Cybersecurity is on the brink of major change. We’ve nearly reached the end of a record-breaking year for cyberattacks, including the recent and notorious Equifax breach—one of the worst in history—and in the same month, the attack on Deloitte, a company once dubbed the best cybersecurity consultant in the world. As these attacks increase worldwide, leaders in technology dig deeper into the possibilities for potential tools for safeguarding data. Overall, the community agrees: artificial intelligence (AI) and machine learning (ML) are the way of the future.
An Inside-Out Response
We’re conditioned to create security measures that model a military style: creating firewalls, barricading, blocking intruders from the outside, then moving inward if duty calls. Clearly, this is no longer working, as attackers become more agile every day, bypassing the “outer perimeter” defenses networks put in place again and again. Darktrace, a cybersecurity company founded by Cambridge mathematicians and ex-British spies, is challenging the security status quo. “That is kind of the mindset the whole industry has,” says Darktrace CEO Nicole Eagan in an interview with Scott Rosenberg, “That if you analyze yesterday’s attack on someone else, you can help predict and prevent tomorrow’s attack on you. It’s flawed, because the attackers keep changing the attack vector.”
At Darktrace, the modus operandi is to radically change the way we protect our networks. The goal is to create immune system style security—a constantly-running internal defense mechanism. As explained by Eagan: “We’ve got skin, but occasionally that virus or bacteria is going to get inside. Our immune system is not going to shut our whole body down. It’s going to have a very precise response. That is where security needs to get.”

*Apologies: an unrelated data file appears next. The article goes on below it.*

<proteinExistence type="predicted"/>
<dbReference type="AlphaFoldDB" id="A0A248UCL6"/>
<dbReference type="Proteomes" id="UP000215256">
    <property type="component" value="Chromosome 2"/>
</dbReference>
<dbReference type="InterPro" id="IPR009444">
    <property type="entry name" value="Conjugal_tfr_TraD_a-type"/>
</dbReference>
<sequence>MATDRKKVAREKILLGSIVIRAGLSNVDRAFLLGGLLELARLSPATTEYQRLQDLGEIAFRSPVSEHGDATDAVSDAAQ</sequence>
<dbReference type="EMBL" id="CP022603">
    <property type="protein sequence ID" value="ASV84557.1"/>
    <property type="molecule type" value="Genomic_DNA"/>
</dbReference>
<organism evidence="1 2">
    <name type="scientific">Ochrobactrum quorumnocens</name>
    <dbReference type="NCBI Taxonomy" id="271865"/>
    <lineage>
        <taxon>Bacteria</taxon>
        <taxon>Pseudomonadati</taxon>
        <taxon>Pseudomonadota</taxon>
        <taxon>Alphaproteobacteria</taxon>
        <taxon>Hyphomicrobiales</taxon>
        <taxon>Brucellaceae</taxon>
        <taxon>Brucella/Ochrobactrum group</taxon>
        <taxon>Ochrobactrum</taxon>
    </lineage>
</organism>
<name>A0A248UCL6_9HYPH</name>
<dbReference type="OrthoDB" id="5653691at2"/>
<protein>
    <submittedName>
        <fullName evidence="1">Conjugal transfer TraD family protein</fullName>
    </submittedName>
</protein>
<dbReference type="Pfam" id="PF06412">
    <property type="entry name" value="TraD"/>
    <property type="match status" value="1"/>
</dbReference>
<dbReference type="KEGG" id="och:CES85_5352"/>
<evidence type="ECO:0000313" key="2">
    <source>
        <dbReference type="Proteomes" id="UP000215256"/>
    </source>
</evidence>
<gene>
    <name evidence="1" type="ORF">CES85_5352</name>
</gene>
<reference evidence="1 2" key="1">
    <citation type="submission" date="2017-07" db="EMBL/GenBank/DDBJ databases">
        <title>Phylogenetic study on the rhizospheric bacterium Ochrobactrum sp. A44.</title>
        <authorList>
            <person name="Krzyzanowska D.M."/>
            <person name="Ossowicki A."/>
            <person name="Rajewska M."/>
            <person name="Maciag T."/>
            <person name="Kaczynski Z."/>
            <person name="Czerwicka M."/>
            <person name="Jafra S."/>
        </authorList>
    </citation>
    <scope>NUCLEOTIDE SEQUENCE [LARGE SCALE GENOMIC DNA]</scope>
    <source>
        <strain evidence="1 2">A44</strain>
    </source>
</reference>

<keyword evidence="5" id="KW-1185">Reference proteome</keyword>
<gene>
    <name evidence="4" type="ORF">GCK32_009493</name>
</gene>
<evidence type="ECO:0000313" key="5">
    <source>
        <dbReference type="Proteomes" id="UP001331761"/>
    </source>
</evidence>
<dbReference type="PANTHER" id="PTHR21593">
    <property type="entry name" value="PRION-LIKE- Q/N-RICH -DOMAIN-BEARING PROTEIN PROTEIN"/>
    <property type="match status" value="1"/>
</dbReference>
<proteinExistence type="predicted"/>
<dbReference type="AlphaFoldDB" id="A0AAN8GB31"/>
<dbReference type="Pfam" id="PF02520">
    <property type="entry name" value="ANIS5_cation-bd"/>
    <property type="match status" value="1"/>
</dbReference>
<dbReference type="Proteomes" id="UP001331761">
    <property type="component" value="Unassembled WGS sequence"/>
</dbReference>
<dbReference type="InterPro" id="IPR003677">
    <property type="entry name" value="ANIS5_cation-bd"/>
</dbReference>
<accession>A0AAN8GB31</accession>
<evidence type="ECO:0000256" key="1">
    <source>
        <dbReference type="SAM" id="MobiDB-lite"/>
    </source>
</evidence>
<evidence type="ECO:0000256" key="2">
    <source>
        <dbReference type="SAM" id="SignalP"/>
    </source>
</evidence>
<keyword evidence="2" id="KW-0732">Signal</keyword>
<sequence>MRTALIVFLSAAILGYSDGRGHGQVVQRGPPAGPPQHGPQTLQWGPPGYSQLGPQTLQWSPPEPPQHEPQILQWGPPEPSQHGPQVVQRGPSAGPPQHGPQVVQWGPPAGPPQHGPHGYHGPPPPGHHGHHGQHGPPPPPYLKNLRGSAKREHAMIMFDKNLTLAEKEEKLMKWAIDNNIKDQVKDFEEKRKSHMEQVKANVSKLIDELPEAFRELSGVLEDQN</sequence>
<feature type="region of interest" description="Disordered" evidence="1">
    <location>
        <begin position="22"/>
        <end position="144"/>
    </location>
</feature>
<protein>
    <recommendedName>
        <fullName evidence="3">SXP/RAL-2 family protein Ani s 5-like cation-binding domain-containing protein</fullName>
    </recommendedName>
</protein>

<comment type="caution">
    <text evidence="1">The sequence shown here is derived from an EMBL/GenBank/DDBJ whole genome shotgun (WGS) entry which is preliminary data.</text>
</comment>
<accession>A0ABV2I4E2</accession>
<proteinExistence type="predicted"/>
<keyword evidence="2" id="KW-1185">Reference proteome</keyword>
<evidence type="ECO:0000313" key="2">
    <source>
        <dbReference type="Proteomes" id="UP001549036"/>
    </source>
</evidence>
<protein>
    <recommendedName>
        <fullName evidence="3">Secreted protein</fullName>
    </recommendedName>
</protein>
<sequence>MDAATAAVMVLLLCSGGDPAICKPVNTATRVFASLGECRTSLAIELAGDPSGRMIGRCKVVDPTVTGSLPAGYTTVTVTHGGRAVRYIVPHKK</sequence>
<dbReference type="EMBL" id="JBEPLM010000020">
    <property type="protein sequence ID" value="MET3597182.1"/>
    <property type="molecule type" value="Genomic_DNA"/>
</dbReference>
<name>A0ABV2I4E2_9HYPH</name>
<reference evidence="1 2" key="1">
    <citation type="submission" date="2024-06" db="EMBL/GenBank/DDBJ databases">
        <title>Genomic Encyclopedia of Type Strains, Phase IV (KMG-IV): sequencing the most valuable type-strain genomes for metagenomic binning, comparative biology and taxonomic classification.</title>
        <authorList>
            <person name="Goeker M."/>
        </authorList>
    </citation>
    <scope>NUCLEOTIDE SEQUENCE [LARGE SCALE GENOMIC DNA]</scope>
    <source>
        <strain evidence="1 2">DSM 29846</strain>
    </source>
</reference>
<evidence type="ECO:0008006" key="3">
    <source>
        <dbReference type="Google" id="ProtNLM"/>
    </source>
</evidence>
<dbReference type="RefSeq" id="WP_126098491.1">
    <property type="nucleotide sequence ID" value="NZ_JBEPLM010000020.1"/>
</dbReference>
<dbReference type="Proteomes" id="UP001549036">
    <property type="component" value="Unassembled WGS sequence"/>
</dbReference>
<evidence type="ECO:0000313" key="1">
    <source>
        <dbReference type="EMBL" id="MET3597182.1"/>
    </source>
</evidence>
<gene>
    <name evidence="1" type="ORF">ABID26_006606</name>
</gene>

Darktrace, a company started by Cambridge mathematicians and ex-British spies, is working to make the immune system metaphor a reality using machine learning. According to Eagan, AI is the only way networks will be able to defend networks against the “unknown unknowns”—finding those clever breaches that sneak past antivirus. In this new strategy, machine learning is taught what “normal” is for a network. Then, anything that does not fit in the “normal” criteria gets flagged in real time.
Filling in the Gaps
You may be asking: why the need for ML and AI? Not only are there too few professionals in the industry to cover all the analysis and monitoring required; these professionals are too skilled to be relegated to those types of tasks. “There aren’t enough humans available to do proper analysis, synthesis or anomaly detection in cybersecurity,” says Shahid Shah, CEO of Netspective Communications. “The only way to fill the skills gap is to program computers to do the grunt work and leave humans to the decision-making, incident management and follow-up.” Shah also points to skills gaps in several areas in Bob Stasio’s article, “Can AI and Machine Learning Help Fill the Cybersecurity Skills Gap?”: incident response and tracking, identity and access management (IAM), and advanced malware protection are a few. “Instead of highly talented personnel spending time on repetitive and mundane tasks, the machine takes away this burden and allows them to get on with the more challenging task of finding new and complex threats,” explains Nick Ismael in his article, “The role of AI in cyber security.”